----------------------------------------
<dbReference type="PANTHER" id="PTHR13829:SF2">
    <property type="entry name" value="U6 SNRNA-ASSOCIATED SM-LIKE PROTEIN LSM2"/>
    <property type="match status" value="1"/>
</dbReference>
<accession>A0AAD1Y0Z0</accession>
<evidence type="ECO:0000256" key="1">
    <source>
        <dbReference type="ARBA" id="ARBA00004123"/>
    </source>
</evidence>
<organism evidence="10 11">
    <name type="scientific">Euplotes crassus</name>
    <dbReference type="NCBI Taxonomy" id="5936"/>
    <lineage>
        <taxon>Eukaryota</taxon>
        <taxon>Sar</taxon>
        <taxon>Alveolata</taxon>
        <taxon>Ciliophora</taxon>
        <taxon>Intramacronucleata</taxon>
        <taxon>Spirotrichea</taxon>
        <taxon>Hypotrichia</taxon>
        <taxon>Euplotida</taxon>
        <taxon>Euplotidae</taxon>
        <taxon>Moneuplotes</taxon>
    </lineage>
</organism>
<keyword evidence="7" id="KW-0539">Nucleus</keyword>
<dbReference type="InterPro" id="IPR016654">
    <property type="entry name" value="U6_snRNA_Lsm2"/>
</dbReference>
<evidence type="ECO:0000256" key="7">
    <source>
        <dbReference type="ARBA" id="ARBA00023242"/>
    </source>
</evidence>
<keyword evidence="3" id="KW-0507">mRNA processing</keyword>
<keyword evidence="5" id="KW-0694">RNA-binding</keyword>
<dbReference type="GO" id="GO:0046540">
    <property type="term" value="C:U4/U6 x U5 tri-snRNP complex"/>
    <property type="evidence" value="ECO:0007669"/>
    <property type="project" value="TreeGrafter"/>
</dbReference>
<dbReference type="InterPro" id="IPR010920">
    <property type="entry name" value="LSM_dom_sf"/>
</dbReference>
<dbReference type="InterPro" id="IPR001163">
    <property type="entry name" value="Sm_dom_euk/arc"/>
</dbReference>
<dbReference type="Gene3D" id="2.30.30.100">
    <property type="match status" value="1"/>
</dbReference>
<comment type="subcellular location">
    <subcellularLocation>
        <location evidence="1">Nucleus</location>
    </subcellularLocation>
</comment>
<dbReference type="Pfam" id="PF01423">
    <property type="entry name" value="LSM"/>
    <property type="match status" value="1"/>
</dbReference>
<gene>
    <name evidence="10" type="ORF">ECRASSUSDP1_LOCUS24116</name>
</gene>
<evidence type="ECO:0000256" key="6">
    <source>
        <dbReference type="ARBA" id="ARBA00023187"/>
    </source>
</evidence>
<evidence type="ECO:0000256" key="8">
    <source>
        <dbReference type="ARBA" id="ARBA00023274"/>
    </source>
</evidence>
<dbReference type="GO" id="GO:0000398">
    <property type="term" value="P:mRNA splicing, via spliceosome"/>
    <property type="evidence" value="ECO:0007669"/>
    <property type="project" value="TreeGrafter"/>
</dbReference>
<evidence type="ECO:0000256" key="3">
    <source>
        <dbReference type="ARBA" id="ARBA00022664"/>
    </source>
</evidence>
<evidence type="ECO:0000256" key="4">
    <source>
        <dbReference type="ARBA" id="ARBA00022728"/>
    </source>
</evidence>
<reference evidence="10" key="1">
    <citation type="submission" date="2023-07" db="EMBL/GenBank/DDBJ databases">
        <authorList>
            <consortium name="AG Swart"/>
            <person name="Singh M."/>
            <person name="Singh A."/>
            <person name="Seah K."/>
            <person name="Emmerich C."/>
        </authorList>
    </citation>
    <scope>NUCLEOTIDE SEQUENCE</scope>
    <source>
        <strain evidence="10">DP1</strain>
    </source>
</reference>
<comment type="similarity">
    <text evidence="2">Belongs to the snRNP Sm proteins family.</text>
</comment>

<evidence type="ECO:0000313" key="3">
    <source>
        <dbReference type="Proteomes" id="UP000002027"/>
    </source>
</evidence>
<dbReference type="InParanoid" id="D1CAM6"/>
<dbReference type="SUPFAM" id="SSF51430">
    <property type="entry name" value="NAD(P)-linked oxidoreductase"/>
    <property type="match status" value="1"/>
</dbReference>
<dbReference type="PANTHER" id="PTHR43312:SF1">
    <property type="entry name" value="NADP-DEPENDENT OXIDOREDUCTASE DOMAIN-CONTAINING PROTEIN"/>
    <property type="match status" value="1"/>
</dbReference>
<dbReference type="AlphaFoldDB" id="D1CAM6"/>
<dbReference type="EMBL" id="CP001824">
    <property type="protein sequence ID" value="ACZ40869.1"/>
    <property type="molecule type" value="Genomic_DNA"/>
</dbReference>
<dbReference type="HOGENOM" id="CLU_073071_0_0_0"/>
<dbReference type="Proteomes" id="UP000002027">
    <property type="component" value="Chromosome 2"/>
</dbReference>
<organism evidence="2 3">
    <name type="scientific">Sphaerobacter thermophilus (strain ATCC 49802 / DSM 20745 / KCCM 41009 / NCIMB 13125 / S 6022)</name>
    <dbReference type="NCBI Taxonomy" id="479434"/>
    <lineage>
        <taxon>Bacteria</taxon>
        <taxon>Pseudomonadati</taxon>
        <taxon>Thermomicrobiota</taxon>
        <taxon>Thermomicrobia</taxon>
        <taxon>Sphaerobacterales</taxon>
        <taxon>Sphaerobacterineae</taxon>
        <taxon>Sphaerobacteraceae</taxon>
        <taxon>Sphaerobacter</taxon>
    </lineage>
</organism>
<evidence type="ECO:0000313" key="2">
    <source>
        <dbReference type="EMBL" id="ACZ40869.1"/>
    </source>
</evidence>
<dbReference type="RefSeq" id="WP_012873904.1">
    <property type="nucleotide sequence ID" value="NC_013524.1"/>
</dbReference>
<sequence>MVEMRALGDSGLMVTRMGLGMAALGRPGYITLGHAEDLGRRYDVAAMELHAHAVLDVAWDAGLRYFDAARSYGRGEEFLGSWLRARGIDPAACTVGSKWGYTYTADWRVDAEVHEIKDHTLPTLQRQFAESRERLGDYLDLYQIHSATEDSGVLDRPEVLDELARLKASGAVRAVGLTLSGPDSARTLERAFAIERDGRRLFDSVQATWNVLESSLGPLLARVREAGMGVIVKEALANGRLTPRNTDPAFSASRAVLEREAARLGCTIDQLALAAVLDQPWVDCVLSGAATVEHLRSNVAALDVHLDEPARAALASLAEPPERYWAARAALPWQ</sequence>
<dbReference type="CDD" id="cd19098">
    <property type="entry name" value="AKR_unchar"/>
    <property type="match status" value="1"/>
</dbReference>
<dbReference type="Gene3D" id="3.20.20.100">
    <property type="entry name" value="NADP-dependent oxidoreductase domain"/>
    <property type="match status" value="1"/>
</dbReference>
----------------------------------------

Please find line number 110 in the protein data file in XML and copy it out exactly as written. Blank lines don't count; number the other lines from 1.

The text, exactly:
    </source>